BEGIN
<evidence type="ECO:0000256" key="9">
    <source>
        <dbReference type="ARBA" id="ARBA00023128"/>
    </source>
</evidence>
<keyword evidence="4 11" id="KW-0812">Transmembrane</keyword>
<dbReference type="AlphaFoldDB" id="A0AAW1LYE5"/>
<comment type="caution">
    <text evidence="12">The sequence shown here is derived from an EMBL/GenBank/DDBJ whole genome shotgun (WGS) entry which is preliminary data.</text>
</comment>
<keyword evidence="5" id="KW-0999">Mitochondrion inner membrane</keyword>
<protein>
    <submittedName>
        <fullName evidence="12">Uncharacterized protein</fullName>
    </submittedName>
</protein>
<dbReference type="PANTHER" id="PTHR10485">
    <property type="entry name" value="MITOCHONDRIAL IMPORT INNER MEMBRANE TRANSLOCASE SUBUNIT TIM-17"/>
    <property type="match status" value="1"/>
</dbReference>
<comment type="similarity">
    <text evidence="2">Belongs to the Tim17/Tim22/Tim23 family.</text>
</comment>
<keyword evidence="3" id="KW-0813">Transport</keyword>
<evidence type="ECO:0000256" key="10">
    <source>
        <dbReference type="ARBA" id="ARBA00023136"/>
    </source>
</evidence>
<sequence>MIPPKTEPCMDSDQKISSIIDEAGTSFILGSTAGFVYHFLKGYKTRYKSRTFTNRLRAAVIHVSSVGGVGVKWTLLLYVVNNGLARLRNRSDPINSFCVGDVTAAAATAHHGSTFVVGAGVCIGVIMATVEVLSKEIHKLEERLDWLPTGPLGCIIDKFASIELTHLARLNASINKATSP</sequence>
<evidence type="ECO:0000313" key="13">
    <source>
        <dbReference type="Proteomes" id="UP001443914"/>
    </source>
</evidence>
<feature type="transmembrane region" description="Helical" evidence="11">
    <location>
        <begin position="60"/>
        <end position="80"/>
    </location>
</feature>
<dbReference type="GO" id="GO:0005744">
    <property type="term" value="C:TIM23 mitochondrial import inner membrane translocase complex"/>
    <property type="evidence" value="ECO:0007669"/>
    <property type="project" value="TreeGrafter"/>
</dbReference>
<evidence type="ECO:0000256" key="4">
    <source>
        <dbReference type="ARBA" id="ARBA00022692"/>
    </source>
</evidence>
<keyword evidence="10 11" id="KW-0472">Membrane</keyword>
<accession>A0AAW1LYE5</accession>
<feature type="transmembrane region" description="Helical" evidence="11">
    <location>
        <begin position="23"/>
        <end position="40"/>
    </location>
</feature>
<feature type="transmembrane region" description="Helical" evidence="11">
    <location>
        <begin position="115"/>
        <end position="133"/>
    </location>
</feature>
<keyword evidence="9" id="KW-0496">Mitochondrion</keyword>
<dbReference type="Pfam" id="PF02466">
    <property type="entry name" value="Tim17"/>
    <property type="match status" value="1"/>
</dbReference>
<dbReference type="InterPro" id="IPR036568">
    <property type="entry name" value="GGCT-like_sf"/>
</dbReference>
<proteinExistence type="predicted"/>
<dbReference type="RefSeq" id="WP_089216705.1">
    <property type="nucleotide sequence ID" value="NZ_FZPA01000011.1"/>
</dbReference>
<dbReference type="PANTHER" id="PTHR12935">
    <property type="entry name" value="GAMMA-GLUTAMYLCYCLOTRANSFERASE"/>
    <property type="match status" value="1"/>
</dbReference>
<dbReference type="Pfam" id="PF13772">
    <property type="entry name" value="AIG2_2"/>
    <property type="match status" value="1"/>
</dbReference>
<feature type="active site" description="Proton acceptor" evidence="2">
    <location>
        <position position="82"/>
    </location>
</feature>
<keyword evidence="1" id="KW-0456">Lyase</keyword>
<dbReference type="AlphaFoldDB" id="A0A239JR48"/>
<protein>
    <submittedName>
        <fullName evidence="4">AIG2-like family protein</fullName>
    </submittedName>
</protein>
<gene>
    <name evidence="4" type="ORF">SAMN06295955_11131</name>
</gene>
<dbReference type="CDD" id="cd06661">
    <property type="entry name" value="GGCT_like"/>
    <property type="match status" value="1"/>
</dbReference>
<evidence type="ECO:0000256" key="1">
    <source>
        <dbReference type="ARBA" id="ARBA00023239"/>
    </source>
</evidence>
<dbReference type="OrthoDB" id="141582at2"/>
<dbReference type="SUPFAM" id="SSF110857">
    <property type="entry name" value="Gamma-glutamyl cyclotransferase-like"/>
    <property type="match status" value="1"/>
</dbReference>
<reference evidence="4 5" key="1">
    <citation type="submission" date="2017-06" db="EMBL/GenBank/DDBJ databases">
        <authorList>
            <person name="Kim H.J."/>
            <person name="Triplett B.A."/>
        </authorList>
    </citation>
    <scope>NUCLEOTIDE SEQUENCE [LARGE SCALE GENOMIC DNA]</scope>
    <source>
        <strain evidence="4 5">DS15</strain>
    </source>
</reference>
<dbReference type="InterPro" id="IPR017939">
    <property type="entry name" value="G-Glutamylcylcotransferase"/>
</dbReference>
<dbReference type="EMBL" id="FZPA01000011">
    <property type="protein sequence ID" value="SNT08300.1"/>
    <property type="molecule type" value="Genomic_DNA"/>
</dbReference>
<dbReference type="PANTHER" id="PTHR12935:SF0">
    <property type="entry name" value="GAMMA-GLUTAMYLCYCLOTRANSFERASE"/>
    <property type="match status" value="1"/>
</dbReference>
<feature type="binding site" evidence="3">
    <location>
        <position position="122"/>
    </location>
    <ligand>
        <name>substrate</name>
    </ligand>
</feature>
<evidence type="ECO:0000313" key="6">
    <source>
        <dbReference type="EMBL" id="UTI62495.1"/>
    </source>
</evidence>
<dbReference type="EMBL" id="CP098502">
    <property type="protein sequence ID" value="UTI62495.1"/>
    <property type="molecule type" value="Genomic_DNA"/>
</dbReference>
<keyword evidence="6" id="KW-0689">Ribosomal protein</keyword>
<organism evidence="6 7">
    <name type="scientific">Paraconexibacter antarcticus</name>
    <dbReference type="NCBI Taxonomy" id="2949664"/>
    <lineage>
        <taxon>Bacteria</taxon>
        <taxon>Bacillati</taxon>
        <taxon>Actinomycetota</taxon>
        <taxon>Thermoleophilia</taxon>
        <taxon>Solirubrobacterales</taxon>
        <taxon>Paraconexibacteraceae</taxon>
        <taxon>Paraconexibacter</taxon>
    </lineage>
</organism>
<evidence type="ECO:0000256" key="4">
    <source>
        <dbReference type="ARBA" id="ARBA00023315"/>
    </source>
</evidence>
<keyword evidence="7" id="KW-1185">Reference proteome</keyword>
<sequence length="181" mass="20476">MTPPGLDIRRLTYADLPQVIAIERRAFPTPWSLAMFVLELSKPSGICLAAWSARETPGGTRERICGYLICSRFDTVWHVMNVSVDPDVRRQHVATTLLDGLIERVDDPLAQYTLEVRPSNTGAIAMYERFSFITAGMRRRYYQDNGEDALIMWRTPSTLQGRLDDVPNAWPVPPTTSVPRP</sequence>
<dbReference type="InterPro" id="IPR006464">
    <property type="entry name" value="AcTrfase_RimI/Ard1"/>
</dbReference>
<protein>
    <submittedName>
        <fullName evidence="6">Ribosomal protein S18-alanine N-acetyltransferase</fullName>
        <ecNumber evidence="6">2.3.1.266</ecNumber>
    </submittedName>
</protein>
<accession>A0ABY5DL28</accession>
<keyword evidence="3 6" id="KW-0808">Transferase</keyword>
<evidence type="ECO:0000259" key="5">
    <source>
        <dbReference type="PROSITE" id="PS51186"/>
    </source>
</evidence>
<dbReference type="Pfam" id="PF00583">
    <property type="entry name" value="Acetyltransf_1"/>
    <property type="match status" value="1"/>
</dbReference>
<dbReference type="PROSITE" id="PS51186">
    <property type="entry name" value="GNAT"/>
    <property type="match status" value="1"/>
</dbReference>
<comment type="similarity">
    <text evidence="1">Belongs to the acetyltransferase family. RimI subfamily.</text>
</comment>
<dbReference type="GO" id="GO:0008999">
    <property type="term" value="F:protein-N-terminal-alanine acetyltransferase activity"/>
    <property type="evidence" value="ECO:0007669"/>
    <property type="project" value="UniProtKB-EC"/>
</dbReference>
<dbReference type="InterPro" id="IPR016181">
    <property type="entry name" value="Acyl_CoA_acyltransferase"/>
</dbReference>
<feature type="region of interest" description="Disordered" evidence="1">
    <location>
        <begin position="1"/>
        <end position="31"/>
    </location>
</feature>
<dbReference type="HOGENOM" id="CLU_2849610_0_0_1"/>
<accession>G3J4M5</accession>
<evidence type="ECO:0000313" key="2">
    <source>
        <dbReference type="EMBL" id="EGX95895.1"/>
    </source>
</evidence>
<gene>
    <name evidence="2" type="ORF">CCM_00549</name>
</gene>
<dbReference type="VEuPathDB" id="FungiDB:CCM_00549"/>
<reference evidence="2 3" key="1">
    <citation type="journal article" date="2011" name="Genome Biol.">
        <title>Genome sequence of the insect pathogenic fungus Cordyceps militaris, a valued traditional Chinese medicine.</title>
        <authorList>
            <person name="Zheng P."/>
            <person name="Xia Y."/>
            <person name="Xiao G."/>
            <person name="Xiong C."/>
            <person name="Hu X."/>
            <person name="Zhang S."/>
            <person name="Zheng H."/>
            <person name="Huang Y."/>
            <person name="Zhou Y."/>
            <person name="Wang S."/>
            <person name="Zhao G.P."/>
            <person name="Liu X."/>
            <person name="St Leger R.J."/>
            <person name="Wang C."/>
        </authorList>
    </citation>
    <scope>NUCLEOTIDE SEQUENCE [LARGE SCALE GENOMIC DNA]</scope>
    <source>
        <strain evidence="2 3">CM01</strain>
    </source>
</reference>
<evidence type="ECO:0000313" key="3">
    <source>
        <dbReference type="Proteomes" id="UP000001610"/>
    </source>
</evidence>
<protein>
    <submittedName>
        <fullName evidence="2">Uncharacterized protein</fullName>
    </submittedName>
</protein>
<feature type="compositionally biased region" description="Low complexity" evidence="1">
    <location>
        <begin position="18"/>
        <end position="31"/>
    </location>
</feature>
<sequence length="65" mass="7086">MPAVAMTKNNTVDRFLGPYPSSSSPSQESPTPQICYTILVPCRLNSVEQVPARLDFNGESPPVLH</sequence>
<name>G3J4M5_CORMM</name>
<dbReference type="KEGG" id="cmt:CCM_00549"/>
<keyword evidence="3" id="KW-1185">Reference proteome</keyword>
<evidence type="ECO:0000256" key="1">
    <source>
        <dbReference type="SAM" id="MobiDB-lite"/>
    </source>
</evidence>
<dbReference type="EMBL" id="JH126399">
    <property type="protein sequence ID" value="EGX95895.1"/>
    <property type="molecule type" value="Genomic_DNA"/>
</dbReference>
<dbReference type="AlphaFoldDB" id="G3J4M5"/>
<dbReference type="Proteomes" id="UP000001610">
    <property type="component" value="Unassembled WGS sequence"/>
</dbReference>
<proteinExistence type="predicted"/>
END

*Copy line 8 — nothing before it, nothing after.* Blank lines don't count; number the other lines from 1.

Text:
<comment type="caution">